By the way, if someone knows how to treat one person well, they certainly know how to treat others well.
Agree Dan, but remember the boss is nice to his/her boss out of sheer survival whereas being nice to his/her employees is optional in their mind.
Dan, thanks. This is inside out leadership – learning to lead yourself first no matter what the situation. I choose to be a certain kind of person no matter what the provocation might be to act otherwise. Self-control. This is what allows us to love our neighbor [boss] as ourselves.
Thanks Pete. You nailed something really important. Choose to be the person that makes you proud. Just ask yourself, “Is this something I’d be proud if mom saw me doing it?” Or, “Is this something that makes me proud?”
A bad boss as describe signals the death call of a division. Too many stories to tell here but every story ended the same. Upper management has the higher responsibility and should have the insight as to how those under the care of the bad boss is faring out, unless upper management is there but on permanent vacation. Good, hard working and faithful employees are hard to come by, a bad boss is not worth the loss of productivity and advancement.
Thanks Ron. A bad boss – who doesn’t work to improve – isn’t worth it. (I just thought I would add that little caveat. It hasn’t been mentioned yet.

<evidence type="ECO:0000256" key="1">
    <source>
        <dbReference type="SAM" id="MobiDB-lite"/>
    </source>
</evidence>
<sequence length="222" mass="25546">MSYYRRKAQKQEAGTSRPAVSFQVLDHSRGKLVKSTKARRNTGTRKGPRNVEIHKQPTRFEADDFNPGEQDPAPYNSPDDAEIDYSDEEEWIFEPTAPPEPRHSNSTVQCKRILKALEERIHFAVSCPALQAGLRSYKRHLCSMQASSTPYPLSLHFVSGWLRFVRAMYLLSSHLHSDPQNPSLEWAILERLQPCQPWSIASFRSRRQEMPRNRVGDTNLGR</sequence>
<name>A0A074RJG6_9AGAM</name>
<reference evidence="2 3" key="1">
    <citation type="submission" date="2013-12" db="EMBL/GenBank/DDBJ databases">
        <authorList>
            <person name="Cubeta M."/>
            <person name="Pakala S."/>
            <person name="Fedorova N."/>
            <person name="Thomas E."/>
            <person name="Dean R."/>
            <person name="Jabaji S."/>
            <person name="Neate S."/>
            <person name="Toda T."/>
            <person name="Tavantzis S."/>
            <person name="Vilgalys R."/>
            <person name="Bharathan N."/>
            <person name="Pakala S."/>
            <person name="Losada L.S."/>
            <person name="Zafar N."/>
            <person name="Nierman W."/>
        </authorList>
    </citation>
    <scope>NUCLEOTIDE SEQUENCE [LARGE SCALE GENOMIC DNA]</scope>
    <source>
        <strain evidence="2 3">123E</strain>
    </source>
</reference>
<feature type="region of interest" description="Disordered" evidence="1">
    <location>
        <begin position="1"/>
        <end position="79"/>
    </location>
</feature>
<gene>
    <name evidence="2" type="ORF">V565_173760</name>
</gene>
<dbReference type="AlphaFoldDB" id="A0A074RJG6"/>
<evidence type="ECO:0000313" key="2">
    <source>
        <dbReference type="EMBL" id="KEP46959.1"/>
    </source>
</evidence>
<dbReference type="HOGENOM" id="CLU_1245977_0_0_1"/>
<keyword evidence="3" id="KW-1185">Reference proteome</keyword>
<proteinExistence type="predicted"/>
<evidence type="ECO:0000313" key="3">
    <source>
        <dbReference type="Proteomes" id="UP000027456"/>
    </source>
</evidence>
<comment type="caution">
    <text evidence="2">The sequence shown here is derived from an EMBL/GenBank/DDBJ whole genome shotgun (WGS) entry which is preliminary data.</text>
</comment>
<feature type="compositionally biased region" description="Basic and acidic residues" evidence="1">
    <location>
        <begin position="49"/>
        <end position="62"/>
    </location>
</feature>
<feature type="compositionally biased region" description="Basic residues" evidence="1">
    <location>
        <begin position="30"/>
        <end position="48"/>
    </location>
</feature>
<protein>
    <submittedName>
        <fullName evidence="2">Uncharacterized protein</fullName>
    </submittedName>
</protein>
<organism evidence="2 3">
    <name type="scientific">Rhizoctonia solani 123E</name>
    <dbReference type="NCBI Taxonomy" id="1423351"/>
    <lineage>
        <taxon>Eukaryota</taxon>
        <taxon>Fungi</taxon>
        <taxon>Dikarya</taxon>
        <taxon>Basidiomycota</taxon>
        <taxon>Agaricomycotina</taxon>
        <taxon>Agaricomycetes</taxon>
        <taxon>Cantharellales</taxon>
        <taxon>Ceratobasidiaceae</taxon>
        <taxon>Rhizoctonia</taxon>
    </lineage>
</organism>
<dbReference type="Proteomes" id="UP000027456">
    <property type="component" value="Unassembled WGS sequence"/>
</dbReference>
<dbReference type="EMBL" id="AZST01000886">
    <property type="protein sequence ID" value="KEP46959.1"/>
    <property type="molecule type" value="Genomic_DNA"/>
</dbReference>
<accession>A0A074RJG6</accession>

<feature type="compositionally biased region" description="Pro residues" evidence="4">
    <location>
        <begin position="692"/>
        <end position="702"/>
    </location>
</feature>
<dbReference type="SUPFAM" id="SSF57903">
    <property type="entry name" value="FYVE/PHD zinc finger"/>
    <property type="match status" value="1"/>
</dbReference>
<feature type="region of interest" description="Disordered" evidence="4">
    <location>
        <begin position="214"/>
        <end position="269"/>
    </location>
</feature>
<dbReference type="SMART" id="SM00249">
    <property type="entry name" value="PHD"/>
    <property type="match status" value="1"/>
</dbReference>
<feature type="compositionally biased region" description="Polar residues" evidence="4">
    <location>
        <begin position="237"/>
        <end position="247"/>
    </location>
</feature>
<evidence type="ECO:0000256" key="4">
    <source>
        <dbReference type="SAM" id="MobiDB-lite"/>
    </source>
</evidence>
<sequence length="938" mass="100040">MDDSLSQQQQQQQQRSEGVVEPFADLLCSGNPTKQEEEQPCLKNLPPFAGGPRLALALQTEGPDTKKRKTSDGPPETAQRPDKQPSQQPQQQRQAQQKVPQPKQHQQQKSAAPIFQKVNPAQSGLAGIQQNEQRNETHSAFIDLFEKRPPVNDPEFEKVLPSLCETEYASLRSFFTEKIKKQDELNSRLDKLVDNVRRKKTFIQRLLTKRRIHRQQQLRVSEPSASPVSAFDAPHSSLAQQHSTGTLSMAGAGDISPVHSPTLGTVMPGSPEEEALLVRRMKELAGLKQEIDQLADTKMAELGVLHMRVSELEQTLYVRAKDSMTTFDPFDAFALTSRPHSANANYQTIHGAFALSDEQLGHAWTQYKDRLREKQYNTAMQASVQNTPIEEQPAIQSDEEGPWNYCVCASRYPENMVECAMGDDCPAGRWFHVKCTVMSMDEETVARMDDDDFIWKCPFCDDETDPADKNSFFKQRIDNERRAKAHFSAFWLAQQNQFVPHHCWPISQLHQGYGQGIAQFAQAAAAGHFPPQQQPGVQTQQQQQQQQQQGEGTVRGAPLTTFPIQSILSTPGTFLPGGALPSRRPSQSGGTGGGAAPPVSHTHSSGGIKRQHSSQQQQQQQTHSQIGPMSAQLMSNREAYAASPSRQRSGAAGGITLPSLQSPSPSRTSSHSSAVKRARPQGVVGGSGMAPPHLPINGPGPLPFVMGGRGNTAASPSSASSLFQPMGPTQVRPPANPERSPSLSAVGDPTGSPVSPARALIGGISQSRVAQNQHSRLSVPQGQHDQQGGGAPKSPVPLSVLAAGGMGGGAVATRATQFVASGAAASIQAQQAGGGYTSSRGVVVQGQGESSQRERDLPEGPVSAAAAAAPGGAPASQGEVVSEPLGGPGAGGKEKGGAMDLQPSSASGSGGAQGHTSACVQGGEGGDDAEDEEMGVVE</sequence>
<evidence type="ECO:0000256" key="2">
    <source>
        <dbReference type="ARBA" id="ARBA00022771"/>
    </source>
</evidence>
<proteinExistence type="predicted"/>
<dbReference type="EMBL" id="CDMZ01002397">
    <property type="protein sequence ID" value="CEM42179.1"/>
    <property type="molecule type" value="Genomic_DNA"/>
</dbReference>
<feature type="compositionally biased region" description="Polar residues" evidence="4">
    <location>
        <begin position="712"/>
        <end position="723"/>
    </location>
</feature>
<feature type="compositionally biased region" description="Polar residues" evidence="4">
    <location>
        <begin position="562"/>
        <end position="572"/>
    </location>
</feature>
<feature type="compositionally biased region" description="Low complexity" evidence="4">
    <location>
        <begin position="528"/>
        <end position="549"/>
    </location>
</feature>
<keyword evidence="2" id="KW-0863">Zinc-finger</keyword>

I just did a quick search on the cost of bad bosses. If more leaders understood the problem of turnover, intentional slowdowns, and disengagement, they wouldn’t tolerate bad bosses.
Try to guide the Boss to see things differently, worth a try.
Perhaps have a one on one conversation with your views and see what they say, ” Sometimes they need blinder adjustment”!
If they are at the highest level of hierarchy an no one has the power to oust them, time to move on.
An interesting post since a bad boss can certainly break your career if no corrective steps are taken quickly!
The best solution is to leave the organization rather than grudging, trying to complain or adjusting to the unhealthy environment. The bad boss has an ego, position power and apathy towards those who differ to his ideas and oppose, are slow in results and don’t gel with his style of working.
One may feel loosing the self-identity, respect and happiness at work.
Bad bosses can have a major and lasting impact on employee sense of wellbeing, and unhealthy office dynamics have far-reaching effects on employee careers, promotions, etc. Employees often receive evaluations from bosses annually or semi-annually — it might be worth considering having evaluations go both ways, where bosses receive (preferably anonymous) evaluations from employees. This way they get feedback on their management style, opportunites that are offered, etc. This may not work in all environments or fields, but some type of feedback system, even if it is facilitated by a nonbiased 3rd party, might encourage everyone involved to improve.
May sound insane but…have a wee pep talk to yourself, gain focus and control, some things to talk about would be how good you are, no not stooping to their level, are they just being plain rude and ignorant, do I need them as much as they need me.
“Never let someone you don’t like control your life and limit your career.” – great quote !!
I love this,it has really inspire me,I quit my job because of a bad boss,I wish I knew this before,talk about your vision,project and work instead of a bad boss.Thank you!